David D’Or at the WOMAD festival
If you go
Israeli singer David D’Or will perform with Taiwanese singer John Yin on Saturday, Sept. 13, at 7:30 p.m. (doors open at 7) at the Union County Performing Arts Center, 1601 Irving St., Rahway. Their Voice of Love concert is sponsored by the Tzu Chi Foundation USA. Admission is a donation at one’s discretion.
September 4, 2008
Israeli singer David D’Or, the great-grandson of a prominent rabbi in Libya, says he can relate to any artist with a universal message of love and peace.
D’Or, a traditional Jew and composer of 10 albums, is teaming up with Taiwanese singer John Yin for a benefit concert in Rahway — on behalf of a Buddhist foundation.
The two will perform at the Union County Performing Arts Center on Saturday, Sept. 13, in the Voice of Love concert sponsored by the Tzu Chi Foundation USA.
The concert, in which D’Or will sing in both Hebrew and English, will benefit awareness of threats to the health of the environment, including global warming, he said.
‘I do believe in the power of music. The whole world becomes like one big family.’
“The concert is like a journey of the heart,” he said. “I’m trying to bring people closer to each other.”
Interviewed by phone in Israel before his latest trip abroad, D’Or recently returned from London. There he performed with musician Peter Gabriel at the WOMAD festival, the world music festival founded by the British singer. He has performed in venues all over the world, including Australia, Singapore, and the Canary Islands, where, he said, a group of Palestinians holding their national flag danced to the strains of the traditional Sabbath song “L’cha Dodi.”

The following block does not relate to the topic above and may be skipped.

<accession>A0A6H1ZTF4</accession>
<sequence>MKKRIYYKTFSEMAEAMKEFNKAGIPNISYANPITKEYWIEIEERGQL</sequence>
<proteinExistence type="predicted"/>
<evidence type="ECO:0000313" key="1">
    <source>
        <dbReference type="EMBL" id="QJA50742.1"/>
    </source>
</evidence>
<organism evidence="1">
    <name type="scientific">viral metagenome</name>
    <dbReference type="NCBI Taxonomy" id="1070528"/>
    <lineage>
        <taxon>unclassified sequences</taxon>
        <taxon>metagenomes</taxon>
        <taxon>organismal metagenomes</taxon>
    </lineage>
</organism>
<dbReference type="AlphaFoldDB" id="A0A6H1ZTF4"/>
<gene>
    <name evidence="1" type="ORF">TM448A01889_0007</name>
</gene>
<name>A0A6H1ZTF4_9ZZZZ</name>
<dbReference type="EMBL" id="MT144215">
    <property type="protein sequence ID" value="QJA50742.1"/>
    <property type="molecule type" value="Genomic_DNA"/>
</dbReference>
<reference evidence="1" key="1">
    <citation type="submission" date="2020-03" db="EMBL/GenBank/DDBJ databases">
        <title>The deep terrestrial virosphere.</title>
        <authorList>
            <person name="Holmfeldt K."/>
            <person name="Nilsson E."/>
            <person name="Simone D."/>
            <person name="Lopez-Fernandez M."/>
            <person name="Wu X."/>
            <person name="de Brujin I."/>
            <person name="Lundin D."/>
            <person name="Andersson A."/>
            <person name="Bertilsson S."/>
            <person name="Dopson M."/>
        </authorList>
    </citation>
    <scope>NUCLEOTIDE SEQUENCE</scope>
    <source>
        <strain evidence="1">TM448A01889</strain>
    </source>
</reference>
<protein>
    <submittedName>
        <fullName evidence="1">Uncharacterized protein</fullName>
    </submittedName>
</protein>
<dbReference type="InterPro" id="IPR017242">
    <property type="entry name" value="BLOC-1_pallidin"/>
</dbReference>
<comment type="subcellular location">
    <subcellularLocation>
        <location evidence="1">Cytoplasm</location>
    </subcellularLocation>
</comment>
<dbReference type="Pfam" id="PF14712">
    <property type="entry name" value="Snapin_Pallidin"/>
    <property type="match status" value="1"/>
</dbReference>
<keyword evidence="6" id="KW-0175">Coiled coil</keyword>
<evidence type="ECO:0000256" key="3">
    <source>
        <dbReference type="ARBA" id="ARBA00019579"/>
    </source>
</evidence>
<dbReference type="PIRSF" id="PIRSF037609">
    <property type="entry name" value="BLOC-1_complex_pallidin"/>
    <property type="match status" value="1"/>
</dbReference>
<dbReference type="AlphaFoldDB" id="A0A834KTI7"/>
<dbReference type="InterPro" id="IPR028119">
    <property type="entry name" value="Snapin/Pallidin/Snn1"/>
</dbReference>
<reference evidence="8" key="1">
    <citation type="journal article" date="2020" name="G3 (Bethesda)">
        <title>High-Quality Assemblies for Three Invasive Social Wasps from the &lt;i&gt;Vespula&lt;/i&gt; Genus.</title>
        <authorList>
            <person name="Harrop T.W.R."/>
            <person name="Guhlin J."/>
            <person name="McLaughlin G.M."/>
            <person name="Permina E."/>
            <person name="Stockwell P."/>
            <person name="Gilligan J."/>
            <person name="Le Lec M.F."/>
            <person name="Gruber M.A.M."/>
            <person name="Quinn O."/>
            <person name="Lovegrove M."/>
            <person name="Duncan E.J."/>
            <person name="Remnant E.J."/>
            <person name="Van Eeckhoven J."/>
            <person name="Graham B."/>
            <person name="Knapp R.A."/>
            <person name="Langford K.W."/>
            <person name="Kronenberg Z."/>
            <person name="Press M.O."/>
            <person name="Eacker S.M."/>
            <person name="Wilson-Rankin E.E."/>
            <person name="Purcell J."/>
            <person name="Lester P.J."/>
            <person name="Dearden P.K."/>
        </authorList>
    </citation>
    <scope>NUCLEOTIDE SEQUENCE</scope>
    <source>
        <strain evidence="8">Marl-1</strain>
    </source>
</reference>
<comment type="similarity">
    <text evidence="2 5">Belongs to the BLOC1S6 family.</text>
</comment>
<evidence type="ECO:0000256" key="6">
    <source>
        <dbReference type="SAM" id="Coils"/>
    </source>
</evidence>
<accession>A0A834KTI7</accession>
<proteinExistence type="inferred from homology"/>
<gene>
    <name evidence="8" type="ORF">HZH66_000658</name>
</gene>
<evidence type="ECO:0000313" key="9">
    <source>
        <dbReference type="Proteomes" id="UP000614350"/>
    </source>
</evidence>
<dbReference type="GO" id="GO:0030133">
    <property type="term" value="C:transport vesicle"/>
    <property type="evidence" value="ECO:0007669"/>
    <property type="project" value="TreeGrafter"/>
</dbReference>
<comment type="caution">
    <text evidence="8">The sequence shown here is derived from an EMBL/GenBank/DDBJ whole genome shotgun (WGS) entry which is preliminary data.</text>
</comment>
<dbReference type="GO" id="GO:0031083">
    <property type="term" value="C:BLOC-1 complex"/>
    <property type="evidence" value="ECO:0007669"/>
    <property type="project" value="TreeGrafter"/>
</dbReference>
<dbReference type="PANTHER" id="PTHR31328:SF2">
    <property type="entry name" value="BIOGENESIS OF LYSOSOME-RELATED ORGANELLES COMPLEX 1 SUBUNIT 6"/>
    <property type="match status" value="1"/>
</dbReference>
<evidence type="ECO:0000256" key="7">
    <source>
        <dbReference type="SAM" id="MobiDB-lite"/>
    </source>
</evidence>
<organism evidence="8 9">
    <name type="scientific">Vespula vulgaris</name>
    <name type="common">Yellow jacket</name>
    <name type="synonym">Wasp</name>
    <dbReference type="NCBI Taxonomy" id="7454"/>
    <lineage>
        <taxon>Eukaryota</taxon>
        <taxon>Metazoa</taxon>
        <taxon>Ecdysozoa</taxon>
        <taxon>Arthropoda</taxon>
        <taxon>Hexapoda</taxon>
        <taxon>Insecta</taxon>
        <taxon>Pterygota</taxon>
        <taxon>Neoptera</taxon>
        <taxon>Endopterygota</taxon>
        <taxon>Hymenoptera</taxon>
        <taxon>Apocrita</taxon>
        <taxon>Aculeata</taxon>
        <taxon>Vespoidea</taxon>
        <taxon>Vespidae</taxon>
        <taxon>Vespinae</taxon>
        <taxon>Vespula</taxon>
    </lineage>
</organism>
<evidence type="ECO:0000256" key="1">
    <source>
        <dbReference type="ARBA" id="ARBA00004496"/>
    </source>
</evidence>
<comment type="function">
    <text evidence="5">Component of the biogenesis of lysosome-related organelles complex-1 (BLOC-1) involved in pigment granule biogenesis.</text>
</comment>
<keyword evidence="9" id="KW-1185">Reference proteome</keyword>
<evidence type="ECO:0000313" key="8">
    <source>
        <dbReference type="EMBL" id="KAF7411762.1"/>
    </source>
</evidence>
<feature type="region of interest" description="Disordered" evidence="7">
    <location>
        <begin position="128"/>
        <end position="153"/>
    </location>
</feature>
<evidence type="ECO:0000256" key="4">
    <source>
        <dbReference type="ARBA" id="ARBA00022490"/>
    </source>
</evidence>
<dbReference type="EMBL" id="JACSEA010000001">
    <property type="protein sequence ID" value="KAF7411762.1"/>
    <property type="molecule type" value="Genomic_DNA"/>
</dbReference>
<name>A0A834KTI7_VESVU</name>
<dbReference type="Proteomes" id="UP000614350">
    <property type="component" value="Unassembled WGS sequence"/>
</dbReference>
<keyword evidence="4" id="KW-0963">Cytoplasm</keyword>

“I do believe in the power of music,” D’Or said. “The whole world becomes like one big family.”
A resident of the town of Savyon, near Tel Aviv, D’Or comes from a family of Libyan-Jewish cantors; his great-grandfather, the rabbi in Libya, was descended from a family of Jews expelled from 15th-century Spain during the Inquisition.
“I was exposed since I was very young to all styles of music,” D’Or said. Yet Jewish prayers and Hebrew songs figure prominently on his CDs. “Everything is through the Jewish soul,” D’Or said. “I believe in the beauty of the Hebrew language.”
The Tzu Chi foundation, established in 1966, works to improve social and community services, medical care, education, and humanism in Taiwan and around the world. D’Or said he became involved with the group after the Israeli ambassador in Taiwan invited him to perform in a concert there.
By helping others, D’Or said, the foundation, while not Jewish, is involved in the spirit of tikun olam, repairing the world. “We believe that all humanity is connected in a way.”